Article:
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war power

War emergency power

War Emergency Power (WEP) is an American term for the throttle setting on some World War II military aircraft engines. For use in emergency situations, it produced more than 100% of the engine's normal rated power for a limited amount of time, often about five minutes. Similar systems used by non-US forces are now often referred to as WEP as well, although they may not have been at the time.

WEP in WWII aircraft

Maximum normal power would be limited by a mechanical stop, for instance a wire across the throttle lever slot, but a more forceful push would break the wire allowing extra power. In normal service, the P-51H Mustang was rated at 1,380 hp, but WEP would deliver up to 2,218 hp.Baugher, Joe North American P-51H Mustang. North American P-51 Mustang. (1999-09-06). Retrieved on 2006-03-28.. The Vought F4U Corsair, not originally equipped for WEP, later boasted a power increase of up to 410 hp (17%) when WEP was engaged. Several methods were used to boost engine power by manufacturers, including water injection and methanol-water injection. Some earlier engines simply allowed the throttle to open wider than normal, allowing more air to flow through the intake. All WEP methods result in greater-than-usual stresses on the engine, and correspond to a reduced engine lifetime. For some airplanes, such as the P-51, use of WEP required the plane to be grounded after landing and the engine torn down and inspected for damage before returning to the air.

The German MW50 system required additional piping, as well as a storage tank, increasing the aircraft's overall weight. Like other boost techniques, MW50 was restricted by capacity and engine temperatures and could only be used for a limited time. The GM 1 nitrous oxide injection system, also used by the Luftwaffe, provided extreme power benefits of 25 to 30 percent but required cooling on the ground and added significant weight.

Modern times

Perhaps the most dramatic WEP feature was found in the MiG-21bis fighter jet. This late variant of the standard Soviet light fighter plane was built as a stopgap measure to counter the newer and more powerful American F-16 and F/A-18 fighters until the next-generation MiG-29 could be introduced to service.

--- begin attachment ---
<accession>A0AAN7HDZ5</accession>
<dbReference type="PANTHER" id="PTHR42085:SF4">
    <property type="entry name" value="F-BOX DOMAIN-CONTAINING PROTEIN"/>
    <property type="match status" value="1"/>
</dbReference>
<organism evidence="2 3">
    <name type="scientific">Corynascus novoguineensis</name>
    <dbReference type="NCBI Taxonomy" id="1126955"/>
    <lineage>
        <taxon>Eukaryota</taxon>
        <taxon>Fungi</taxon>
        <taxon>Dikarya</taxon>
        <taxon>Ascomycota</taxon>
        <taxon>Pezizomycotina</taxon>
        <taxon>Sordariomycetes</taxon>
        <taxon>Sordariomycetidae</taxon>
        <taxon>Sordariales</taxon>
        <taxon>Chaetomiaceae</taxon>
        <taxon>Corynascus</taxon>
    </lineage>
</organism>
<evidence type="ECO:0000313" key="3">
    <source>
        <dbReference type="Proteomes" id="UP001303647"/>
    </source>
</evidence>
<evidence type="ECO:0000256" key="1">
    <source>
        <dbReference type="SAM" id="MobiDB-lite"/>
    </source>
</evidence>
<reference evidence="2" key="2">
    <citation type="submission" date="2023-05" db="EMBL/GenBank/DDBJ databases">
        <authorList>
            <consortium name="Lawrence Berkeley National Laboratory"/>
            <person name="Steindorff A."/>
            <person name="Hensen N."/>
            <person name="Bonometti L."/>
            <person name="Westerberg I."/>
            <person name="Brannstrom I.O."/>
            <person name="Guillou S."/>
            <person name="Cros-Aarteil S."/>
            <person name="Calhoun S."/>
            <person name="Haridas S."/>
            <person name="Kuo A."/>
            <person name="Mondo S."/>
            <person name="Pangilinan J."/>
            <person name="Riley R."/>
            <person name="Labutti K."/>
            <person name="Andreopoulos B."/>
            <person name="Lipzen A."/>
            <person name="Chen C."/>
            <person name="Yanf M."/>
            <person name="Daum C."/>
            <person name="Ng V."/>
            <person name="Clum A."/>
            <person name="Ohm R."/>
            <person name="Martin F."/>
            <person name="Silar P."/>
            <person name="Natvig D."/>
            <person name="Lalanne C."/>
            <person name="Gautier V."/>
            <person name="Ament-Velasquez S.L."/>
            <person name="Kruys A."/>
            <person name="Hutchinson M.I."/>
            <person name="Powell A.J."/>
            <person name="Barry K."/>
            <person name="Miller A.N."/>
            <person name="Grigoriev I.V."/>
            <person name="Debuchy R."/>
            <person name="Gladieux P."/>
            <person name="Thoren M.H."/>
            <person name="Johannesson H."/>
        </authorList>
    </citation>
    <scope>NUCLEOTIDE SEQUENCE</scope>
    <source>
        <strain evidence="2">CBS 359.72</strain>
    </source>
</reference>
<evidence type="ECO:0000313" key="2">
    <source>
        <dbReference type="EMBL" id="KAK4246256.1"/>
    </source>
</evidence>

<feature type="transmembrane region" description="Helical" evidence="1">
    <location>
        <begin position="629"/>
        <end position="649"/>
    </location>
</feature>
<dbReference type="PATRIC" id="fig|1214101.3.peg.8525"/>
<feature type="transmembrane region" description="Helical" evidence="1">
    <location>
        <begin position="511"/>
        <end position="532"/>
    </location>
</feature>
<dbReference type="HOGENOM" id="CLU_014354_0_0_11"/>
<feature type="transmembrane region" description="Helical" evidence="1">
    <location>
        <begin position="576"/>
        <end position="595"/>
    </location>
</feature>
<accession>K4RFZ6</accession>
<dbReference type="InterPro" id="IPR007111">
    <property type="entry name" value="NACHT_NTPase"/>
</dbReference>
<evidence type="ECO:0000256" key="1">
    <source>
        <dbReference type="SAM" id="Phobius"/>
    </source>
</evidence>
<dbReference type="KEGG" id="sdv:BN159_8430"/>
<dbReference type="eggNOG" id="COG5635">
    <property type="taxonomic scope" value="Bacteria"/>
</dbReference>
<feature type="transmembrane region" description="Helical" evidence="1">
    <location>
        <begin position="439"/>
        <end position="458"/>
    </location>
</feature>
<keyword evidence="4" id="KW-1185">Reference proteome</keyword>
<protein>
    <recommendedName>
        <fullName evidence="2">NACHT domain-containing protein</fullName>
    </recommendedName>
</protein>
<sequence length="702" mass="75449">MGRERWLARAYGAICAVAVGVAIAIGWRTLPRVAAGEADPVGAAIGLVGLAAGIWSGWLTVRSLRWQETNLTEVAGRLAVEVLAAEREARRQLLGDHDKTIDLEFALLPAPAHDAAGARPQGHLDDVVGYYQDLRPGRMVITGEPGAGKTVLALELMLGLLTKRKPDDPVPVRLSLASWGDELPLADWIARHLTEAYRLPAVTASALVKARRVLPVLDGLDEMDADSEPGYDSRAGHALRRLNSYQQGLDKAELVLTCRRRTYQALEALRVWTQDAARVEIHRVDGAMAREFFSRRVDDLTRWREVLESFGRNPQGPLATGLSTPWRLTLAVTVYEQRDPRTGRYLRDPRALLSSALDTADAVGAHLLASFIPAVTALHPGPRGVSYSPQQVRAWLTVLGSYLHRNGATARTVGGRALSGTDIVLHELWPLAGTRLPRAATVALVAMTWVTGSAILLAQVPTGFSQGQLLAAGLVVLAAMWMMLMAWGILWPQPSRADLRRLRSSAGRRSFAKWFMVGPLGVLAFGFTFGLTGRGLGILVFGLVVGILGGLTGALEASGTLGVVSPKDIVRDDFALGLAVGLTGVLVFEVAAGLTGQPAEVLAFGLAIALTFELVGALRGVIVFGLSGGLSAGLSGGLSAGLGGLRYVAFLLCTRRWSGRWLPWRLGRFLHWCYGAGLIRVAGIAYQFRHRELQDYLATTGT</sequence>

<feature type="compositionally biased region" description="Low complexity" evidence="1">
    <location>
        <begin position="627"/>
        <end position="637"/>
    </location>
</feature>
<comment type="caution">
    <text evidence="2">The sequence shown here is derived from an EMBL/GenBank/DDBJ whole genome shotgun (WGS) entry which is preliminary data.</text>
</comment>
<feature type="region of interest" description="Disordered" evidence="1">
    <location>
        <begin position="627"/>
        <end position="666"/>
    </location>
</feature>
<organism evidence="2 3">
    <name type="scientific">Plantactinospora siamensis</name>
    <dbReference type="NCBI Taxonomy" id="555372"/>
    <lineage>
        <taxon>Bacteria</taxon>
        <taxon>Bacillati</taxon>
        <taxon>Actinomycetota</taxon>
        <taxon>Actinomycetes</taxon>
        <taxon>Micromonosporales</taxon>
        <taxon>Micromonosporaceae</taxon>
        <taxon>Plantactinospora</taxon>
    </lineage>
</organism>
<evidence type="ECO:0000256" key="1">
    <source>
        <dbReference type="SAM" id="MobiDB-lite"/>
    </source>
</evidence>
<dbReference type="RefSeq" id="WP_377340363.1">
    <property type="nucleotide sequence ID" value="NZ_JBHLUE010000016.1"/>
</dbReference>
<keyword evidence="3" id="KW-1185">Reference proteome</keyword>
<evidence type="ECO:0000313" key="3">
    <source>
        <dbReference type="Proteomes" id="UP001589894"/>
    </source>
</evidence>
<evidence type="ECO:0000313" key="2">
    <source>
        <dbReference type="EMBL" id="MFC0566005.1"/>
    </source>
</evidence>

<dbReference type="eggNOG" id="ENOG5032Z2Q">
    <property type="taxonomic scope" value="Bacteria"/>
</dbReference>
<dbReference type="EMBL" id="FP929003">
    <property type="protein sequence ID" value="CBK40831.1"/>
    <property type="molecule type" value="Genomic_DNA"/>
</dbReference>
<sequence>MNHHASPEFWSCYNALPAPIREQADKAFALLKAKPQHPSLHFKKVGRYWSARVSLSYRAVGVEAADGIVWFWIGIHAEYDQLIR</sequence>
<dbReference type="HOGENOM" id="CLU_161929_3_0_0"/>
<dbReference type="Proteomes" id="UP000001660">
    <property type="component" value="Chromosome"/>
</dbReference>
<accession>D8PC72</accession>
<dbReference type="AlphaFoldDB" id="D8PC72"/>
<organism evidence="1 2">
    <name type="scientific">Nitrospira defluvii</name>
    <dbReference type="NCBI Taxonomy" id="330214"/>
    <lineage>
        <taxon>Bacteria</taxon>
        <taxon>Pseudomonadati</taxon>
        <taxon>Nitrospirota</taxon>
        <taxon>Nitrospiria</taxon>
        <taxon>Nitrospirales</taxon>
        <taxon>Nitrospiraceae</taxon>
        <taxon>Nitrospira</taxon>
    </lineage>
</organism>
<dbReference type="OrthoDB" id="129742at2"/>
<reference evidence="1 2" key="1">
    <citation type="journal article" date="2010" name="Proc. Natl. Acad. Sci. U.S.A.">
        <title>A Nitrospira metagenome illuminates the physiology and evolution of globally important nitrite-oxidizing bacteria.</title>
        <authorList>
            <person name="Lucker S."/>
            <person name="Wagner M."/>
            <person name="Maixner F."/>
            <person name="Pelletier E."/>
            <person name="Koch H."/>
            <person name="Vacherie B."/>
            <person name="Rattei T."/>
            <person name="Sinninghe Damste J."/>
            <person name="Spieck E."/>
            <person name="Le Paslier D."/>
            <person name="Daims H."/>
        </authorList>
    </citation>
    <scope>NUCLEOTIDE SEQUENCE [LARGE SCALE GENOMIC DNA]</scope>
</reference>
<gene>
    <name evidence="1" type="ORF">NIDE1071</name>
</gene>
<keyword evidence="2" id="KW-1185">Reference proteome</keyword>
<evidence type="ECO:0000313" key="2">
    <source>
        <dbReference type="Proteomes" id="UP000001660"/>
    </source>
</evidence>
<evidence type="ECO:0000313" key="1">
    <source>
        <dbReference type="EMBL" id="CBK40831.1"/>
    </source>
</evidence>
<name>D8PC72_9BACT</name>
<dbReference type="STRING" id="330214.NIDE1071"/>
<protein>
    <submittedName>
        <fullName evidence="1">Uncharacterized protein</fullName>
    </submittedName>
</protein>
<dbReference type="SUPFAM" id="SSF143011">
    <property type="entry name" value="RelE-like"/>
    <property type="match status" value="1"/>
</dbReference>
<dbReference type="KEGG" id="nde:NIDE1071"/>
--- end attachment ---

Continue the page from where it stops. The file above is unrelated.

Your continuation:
The MiG-21bis received the upgraded Tumanski R-25 engine, which retained the standard 42 / 65kN normal and forsazh power settings of earlier R-13 powerplants, but added a new super-afterburning system. Use of this "diamond regime" provided a massive 97,4kN of thrust for no more than 3 minutes in actual wartime use. Use of this temporary power gave the MiG-21bis slightly better than 1:1 thrust-to-weight ratio and a climbing rate of 254 meters/second, equalling the F-16's nominal capabilities in close-quarters dogfight.

In air combat practice with the MiG-21bis, use of WEP thrust was limited to 1 minute, to spare on the engines' 800 flight hours lifetime, since every second of super-afterburner use counted as several minutes of regular power run due to extreme thermal stress. When WEP was on, the MiG-21bis's R-25 engine produced a huge 5 meter long blowtorch exhaust - there were six or seven brightly glowing romboids visible inside the flames, caused by shockwave interference patterns, thus giving its name to the "diamond regime".

WEP in surface vehicles

Some modern military surface vehicles also employ WEP features. The EFV (next generation US Marine Corps Expeditionary Fighting Vehicle) sports a 12-cylinder 1200bhp diesel engine developed by the German MTU company. When the EFV is swimming the powerplant can be boosted to 2700hp via the use of open circuit seawater-cooling. Such extreme war power setting allows the MTU engine to drive four massive water-jet exhausts which propel the surface-effect riding EFV vehicle at sea speeds reaching 35 knots.

Although the EFV prototypes have demonstrated revolutionary performance on water and land, the reliability of their extremely boosted powerplants has yet to meet stringent military standards and the vehicle failed to enter Marine Corps service as of autumn 2007.

Boost systems

References

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